Senator Elizabeth Warren was formally silenced on the Senate floor yesterday by majority leader Senator Mitch McConnell.
Warren was in the midst of reciting a 1986 letter written by Coretta Scott King criticizing Jeff Sessions, in an attempt to contest his forthcoming confirmation as Attorney General.
Senator McConnell suddenly interrupted, claiming:
"The senator has impugned the motives and conduct of our colleague from Alabama, as warned by the chair."
He then incited an order known as Rule XIX, which states that "no Senator in debate shall, directly or indirectly, by any form of words impute to another Senator or to other Senators any conduct or motive unworthy or unbecoming a Senator."
Senator Warren objected and requested to continue her remarks, but was eventually silenced and told to take her seat by Senator Steve Daines, Republican of Montana, who was presiding in the chamber at the time.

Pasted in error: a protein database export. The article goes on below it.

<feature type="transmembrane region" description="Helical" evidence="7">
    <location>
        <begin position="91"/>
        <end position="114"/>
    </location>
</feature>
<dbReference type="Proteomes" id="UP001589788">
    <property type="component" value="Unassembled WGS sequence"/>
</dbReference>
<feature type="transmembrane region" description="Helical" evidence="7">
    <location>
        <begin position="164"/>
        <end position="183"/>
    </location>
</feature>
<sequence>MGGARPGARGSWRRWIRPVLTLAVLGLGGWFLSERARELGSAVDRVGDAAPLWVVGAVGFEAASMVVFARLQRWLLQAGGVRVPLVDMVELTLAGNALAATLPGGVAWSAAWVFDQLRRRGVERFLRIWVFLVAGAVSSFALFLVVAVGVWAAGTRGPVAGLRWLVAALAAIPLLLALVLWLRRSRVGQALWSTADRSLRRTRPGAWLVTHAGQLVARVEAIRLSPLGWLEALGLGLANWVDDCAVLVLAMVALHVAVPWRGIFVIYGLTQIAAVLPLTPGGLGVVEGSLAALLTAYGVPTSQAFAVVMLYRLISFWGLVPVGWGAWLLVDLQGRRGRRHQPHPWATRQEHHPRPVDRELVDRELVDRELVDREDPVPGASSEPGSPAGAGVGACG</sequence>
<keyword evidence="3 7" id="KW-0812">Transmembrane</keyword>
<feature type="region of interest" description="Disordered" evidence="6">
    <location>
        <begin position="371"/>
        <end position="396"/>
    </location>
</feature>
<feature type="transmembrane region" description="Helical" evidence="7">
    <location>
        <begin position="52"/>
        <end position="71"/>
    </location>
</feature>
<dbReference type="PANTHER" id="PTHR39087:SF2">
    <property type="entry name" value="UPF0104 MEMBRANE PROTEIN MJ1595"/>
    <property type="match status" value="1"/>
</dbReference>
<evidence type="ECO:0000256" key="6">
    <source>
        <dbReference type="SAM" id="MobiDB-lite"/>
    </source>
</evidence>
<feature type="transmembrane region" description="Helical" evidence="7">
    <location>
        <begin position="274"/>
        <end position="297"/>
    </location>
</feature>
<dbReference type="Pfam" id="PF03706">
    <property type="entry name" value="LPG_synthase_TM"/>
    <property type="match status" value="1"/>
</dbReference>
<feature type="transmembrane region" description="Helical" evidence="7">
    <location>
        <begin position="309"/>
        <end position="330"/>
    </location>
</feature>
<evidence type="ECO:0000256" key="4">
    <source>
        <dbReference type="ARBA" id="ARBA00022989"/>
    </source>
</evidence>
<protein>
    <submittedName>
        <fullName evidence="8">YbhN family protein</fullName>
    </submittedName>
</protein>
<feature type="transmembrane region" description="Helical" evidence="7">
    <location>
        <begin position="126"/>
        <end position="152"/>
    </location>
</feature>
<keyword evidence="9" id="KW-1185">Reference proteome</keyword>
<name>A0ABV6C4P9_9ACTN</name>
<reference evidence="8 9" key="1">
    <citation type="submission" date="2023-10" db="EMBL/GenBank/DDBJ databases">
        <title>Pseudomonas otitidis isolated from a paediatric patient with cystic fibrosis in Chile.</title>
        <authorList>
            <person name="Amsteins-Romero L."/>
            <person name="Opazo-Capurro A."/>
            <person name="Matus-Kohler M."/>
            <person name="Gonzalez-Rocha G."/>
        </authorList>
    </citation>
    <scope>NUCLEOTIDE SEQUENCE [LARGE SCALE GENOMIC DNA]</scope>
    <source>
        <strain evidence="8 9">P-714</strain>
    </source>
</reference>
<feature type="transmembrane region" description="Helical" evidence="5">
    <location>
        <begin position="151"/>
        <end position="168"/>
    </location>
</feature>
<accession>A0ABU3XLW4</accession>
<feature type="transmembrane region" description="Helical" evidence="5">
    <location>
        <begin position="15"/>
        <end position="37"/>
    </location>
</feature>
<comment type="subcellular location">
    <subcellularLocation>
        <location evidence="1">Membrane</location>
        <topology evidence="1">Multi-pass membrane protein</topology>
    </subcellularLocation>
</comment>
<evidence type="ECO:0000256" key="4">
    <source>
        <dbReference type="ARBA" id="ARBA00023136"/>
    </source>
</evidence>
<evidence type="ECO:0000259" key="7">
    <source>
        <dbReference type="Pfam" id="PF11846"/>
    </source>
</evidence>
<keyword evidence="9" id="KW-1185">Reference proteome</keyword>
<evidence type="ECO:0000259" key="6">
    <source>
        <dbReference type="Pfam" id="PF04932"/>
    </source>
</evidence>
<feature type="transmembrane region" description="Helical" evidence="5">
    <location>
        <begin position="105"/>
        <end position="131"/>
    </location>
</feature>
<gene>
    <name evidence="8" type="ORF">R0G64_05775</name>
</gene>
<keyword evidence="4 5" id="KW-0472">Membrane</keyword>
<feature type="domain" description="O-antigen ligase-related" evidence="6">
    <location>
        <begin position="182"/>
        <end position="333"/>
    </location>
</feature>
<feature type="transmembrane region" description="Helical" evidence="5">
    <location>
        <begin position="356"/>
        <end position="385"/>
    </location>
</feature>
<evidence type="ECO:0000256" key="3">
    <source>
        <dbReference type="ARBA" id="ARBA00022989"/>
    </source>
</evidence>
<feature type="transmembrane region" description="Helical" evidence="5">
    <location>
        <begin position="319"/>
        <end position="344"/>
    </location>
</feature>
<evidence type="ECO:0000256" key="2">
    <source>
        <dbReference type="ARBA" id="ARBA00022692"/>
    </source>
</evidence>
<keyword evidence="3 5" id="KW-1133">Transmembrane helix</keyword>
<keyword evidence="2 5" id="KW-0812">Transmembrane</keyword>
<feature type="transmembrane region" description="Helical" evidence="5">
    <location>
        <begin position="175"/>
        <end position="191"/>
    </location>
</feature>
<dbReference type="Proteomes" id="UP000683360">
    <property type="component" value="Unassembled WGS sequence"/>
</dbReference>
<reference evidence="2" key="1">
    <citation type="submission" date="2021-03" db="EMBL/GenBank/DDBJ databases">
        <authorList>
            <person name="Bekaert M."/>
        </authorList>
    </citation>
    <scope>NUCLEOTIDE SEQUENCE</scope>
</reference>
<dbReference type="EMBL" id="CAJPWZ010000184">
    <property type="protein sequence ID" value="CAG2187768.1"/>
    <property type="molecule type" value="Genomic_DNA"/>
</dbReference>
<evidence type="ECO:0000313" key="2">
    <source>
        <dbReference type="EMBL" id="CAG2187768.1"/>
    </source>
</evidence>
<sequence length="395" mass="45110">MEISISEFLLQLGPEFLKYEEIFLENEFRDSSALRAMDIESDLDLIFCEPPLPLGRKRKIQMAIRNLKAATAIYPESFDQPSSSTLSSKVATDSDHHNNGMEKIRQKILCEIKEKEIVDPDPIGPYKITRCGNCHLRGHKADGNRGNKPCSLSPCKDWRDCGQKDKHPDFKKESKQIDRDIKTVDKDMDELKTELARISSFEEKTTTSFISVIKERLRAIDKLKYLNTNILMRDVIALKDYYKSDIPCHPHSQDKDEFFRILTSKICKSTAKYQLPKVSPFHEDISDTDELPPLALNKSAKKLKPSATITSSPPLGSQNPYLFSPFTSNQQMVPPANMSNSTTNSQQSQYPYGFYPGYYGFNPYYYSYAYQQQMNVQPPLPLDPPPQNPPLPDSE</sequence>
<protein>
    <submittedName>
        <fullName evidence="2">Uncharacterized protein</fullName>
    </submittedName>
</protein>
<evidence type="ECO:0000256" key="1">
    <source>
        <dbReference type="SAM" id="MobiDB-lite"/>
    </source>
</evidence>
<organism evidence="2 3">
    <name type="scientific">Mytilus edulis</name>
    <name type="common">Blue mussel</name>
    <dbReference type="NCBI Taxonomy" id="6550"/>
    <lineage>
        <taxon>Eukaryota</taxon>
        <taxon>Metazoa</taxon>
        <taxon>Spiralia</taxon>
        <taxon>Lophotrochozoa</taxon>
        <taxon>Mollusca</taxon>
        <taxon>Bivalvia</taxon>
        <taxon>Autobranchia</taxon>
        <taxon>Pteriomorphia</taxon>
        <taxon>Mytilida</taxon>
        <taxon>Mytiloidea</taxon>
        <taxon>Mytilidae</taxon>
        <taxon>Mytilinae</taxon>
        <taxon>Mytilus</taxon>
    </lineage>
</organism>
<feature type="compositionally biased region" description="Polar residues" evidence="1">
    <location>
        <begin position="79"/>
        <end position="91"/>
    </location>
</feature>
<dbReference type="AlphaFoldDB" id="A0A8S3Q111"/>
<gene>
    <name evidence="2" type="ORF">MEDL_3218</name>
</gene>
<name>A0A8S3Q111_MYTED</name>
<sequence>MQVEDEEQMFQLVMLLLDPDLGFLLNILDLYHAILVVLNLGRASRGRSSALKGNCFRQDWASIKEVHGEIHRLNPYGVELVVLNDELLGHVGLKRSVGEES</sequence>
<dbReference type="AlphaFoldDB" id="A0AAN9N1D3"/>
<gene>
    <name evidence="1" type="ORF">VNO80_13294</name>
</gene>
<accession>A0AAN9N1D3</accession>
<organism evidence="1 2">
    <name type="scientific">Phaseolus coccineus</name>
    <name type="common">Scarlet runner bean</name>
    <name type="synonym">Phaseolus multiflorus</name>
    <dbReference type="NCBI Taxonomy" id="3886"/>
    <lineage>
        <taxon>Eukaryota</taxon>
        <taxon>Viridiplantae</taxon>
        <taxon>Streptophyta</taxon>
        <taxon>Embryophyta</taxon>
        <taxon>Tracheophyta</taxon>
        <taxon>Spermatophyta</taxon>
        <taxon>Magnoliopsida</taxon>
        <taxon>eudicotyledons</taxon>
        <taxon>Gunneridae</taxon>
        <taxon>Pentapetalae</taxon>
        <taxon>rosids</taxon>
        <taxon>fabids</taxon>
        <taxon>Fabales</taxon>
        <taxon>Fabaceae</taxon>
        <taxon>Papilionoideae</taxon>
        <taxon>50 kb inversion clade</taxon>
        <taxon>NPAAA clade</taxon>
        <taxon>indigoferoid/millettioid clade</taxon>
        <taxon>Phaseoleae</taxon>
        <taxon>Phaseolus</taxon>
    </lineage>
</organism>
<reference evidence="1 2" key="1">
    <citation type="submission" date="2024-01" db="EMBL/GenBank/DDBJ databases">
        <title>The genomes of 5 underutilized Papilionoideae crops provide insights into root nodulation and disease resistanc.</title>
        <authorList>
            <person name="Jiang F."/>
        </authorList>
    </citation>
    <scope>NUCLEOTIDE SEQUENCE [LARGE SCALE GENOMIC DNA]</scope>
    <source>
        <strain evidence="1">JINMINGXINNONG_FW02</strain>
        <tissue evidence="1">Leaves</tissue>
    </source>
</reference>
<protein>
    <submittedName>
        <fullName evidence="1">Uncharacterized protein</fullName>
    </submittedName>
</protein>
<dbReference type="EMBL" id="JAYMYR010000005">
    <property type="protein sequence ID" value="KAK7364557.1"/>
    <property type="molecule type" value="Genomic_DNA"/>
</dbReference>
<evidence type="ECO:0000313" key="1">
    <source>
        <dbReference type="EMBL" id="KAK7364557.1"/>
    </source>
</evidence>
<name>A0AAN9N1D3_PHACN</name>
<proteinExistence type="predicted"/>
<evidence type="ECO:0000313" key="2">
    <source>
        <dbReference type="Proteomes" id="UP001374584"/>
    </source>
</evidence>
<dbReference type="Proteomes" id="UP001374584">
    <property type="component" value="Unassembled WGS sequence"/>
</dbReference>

The incident has sparked an outcry from Democrats on social media, and the hashtag #LetLizSpeak quickly began circulating.
"She was warned. She was given an explanation. Nevertheless she persisted." pic.twitter.com/FdSlIyxsrI
— T. Fisher King (@T_FisherKing)
This is type of hypocritical government we'll be dealing with for next four years. Either agree with us or shut up. I will not
— ♻️ Christopher Zullo (@ChrisJZullo)
The hashtag #ShePersisted has also been used, given Senator McConnel's remark: "She was warned. She was given an explanation. Nevertheless, she persisted."
Social media users have been citing other historic instances of women persevering through oppression, such as Rosa Parks and Harriet Tubman.
Know who else was warned & given an explanation, yet persisted? Rosa Parks. Susan B Anthony. Harriet Tubman. Malala Yousafzai.
— Emily Clasper (@eclasper)
Senator Warren is now barred from comment on the Senate floor when it comes to topics on or relating to Jeff Sessions.